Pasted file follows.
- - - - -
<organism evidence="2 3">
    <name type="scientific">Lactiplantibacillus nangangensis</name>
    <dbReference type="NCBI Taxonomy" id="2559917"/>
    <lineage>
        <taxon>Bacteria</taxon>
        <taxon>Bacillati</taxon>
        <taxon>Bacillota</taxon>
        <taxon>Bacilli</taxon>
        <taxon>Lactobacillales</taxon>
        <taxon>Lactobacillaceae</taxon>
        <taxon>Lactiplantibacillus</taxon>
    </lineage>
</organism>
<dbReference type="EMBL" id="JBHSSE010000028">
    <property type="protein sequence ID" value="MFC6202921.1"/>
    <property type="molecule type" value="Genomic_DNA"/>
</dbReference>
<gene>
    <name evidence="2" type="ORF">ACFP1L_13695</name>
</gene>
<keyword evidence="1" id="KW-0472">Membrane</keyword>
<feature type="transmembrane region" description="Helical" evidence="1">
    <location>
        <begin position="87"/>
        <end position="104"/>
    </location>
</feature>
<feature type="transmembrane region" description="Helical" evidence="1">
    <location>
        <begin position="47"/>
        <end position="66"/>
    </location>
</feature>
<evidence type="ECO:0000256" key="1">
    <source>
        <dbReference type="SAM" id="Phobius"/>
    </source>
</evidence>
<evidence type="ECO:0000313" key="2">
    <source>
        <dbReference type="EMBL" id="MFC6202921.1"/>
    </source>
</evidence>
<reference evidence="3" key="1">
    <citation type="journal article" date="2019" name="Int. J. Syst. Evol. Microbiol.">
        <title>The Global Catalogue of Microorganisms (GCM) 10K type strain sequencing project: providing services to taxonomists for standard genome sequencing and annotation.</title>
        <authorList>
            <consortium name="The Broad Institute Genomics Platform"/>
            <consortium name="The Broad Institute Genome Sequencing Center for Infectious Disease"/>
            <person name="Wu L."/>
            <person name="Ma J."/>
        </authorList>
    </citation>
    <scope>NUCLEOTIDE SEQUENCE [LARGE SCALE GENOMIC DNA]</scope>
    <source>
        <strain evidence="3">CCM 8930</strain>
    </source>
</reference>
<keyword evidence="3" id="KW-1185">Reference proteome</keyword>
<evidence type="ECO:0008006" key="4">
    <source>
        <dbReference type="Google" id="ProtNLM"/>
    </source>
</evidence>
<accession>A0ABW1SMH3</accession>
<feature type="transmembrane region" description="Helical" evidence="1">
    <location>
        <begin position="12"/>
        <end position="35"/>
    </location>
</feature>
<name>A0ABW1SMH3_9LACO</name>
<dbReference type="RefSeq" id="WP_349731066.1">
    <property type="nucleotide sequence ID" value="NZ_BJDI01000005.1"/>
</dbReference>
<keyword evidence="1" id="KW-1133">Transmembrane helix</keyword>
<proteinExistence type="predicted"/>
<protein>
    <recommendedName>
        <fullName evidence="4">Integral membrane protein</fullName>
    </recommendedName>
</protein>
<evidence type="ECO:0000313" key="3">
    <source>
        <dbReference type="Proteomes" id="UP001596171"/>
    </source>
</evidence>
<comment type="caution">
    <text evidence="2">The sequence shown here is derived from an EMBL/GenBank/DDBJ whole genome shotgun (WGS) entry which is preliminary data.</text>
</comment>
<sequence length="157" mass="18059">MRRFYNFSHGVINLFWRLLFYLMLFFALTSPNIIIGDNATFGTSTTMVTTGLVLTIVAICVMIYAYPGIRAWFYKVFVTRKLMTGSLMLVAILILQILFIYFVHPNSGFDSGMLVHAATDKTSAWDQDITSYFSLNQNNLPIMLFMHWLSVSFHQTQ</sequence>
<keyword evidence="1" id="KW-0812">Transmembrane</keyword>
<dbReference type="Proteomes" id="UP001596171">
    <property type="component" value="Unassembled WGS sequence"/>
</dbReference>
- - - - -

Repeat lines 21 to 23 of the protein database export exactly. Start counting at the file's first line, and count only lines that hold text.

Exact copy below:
<keyword evidence="1" id="KW-0472">Membrane</keyword>
<feature type="transmembrane region" description="Helical" evidence="1">
    <location>